All businesses have some kind of value proposition. Sadly, many are not unique, visible or properly leveraged. As a consultant or coach, I’m sure you offer immense value in the knowledge, skills, experience you can use to help your clients. But how do you promote it in the marketplace and get noticed?

In this article and next week, we’re diving into how to position your business and offer so your ideal clients see the visible value proposition in what you do. 

Now you have probably heard terms like unique selling points and possibly unique value proposition. And for many consultants or expert practitioners, the challenge is to distinguish what you do from what others in your profession or industry do. You want to stand out.

According to marketing titan HubSpot, 64% of businesses have “established value propositions”. Sadly, few have a truly unique and visible value proposition in the marketplace such that prospective clients find you and differentiate you from the crowd. And very few are really segmenting their market or buyers in order to properly promote it and leverage it.

When you’re clearly and distinctively positioned in the marketplace, in today’s online space, it’s way easier to put your offer out there and get takers.

If you often ask yourself why you can’t get more clients and get paid what you’re worth, this two-part series will help you to clarify and leverage your value proposition.

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Let’s start by unpacking the term.

 

What is a Visible Value Proposition?

A visible value proposition is what helps you (a) get found, and (b) make clear to your clients how you can help them. And it’s a critical dimension of the leverage you can achieve in your business.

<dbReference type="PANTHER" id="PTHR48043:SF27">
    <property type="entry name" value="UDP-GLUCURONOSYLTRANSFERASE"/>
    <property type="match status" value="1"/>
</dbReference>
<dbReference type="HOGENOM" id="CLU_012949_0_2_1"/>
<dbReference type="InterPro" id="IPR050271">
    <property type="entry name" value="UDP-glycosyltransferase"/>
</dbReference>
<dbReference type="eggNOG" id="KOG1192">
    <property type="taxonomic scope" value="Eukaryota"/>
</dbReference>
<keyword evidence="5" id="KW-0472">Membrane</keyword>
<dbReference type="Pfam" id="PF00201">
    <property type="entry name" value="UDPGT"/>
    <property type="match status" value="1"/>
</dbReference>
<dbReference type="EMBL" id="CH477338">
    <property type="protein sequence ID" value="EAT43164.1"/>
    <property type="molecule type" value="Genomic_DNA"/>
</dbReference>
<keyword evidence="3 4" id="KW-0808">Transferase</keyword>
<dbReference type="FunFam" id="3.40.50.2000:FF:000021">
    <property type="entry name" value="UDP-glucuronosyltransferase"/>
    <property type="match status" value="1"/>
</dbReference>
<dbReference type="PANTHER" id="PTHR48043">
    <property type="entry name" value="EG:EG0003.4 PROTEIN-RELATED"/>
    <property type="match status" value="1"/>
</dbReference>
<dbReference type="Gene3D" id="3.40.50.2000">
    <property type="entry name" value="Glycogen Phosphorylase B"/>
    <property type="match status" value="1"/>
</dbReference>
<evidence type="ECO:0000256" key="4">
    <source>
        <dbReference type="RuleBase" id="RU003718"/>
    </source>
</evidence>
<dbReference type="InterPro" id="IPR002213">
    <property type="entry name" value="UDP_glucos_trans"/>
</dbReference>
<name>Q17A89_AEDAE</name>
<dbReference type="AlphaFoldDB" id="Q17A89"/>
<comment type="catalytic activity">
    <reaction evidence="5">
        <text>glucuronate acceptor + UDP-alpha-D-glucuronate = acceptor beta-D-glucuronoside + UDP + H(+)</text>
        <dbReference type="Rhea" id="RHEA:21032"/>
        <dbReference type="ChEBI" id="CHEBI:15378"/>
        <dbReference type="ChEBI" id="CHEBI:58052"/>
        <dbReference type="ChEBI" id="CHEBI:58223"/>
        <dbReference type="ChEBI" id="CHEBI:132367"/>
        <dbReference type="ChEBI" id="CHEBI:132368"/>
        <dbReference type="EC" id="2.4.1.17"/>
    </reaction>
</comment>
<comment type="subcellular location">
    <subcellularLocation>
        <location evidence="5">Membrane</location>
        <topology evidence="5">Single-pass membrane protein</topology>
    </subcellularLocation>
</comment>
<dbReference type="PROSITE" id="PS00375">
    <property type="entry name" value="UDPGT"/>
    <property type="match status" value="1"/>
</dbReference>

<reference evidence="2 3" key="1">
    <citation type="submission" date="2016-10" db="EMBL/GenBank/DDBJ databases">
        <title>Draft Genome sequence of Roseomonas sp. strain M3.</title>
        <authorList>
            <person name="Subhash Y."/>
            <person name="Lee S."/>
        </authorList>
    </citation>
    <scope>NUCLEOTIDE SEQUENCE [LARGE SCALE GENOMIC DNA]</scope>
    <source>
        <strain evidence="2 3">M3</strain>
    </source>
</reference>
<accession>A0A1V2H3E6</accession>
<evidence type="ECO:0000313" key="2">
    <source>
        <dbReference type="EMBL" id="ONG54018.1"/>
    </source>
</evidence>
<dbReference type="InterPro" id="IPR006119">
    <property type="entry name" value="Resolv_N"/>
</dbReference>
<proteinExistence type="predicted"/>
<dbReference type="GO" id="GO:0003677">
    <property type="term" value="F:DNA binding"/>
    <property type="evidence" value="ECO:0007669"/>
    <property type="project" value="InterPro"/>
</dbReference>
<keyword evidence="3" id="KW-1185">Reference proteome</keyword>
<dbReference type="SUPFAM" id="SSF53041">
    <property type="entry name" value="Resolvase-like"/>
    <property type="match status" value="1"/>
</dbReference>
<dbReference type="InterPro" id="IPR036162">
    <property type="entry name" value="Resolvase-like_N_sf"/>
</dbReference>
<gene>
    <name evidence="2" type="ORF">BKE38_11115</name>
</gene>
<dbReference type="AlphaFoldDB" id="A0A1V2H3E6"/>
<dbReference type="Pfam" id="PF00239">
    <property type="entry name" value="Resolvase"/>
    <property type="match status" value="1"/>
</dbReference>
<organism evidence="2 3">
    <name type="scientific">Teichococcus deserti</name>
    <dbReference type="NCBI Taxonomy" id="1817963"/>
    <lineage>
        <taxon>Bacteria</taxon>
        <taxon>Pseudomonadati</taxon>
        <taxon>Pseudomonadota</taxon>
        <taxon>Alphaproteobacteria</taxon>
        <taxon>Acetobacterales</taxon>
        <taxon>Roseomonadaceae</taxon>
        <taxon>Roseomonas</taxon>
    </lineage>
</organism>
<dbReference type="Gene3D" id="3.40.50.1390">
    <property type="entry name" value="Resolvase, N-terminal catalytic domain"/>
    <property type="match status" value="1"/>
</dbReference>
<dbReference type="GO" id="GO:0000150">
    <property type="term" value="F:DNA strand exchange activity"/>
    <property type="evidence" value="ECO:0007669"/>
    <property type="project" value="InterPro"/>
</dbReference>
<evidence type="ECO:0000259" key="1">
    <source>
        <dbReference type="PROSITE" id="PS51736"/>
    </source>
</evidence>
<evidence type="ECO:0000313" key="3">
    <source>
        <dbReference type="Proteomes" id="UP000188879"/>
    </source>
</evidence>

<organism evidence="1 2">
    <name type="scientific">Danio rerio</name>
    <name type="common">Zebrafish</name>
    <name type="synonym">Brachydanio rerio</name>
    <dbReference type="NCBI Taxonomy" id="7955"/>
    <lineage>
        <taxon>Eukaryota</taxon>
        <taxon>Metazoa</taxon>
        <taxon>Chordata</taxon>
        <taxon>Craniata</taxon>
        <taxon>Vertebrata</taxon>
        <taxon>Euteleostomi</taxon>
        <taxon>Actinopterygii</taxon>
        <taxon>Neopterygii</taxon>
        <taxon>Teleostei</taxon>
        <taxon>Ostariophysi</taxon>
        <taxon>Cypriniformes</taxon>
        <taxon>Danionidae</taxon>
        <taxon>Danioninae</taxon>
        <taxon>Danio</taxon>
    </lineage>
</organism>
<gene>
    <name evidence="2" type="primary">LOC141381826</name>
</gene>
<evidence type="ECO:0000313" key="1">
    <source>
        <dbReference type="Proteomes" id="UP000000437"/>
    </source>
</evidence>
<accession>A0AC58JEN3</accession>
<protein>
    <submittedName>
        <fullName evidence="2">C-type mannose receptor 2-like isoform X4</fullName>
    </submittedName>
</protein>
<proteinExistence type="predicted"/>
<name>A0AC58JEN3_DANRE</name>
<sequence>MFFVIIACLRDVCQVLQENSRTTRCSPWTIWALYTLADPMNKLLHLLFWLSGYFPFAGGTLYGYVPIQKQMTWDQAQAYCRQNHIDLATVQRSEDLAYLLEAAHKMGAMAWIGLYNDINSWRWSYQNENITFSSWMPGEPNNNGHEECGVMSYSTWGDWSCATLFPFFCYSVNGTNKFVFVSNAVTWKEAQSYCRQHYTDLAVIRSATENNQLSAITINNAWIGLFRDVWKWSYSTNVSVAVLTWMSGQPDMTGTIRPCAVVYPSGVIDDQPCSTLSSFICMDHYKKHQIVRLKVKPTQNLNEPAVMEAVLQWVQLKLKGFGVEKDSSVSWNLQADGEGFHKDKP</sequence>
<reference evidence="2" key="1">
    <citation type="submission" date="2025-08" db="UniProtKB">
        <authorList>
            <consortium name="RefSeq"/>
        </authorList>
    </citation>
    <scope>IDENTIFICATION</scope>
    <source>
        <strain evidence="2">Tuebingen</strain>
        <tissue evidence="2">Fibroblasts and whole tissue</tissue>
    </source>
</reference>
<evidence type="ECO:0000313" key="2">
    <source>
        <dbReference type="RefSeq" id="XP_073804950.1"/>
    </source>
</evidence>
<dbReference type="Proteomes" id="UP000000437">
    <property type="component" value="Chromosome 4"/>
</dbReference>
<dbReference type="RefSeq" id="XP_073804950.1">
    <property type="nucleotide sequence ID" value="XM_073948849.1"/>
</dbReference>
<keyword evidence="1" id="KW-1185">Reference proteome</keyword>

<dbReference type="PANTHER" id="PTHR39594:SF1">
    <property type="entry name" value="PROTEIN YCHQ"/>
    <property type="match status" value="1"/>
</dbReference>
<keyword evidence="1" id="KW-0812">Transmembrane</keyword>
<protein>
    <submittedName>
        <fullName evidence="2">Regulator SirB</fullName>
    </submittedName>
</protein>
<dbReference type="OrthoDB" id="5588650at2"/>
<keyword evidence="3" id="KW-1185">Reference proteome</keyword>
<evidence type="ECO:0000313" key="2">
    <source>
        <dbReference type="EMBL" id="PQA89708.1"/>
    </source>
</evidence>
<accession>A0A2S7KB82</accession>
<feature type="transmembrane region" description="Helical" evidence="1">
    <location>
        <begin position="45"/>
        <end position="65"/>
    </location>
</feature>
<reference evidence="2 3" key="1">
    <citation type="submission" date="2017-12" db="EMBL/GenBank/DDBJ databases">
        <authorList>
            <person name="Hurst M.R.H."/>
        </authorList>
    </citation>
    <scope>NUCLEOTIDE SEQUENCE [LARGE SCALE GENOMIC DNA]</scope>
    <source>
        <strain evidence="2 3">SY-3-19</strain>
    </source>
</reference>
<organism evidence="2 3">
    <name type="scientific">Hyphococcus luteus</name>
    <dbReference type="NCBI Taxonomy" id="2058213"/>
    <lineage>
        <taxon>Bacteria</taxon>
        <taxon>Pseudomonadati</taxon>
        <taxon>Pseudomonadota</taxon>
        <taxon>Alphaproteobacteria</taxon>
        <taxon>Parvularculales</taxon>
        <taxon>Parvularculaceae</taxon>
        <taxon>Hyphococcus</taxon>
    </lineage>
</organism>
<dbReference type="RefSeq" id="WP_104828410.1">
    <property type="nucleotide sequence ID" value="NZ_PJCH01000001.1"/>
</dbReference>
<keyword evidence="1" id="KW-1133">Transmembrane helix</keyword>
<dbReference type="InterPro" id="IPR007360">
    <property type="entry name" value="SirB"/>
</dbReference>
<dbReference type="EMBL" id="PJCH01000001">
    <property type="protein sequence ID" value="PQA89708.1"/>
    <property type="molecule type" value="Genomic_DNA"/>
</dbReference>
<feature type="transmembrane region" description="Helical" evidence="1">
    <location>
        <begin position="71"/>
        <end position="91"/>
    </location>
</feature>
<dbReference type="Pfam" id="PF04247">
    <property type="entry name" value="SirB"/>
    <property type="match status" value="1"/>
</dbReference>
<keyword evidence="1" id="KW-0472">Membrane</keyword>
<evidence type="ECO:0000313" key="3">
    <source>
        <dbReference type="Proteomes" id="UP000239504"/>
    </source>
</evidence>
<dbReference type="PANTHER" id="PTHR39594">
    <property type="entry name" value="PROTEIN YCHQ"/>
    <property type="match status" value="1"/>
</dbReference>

In a crowded marketplace, service providers can be invisible, intangible or viewed as a commodity in the eyes of your customers. Your marketing therefore needs to tackle head on the doubt in any potential client’s mind about your expertise, service quality and ability to deliver.

Based on what they see, read or hear, potential clients will ultimately decide whether they think or feel you’ll be a good return on investment.

A properly articulated and visible value proposition that your potential customers or clients really care about can make a significant impact on your revenue, because it’s the vehicle that helps convert prospects into buyers.

You can’t guess your way to a good value proposition, because it’s created by a combination of market research, the actual value you create for a client, and good messaging that aligns what you do to your ideal client’s most pressing problems.

When your ideal customers truly see the value in the offer – not in your eyes, but in their eyes, as beneficiaries – well then it becomes irresistible. That’s the goal, anyhow.

In today’s episode, I’ll help you explore the different pieces of the puzzle for understanding how to create a unique and visible value proposition for communicating what you do in the marketplace.

And then next week, we’ll talk more about packaging an offer that captures your value proposition and makes a compelling case to your ideal customers so they buy it.

So in this first part, we’ll look at what value means to customers these days, and introduce you to what I call a “visible value proposition” – which is how you can position yourself in the marketplace and promote what you do.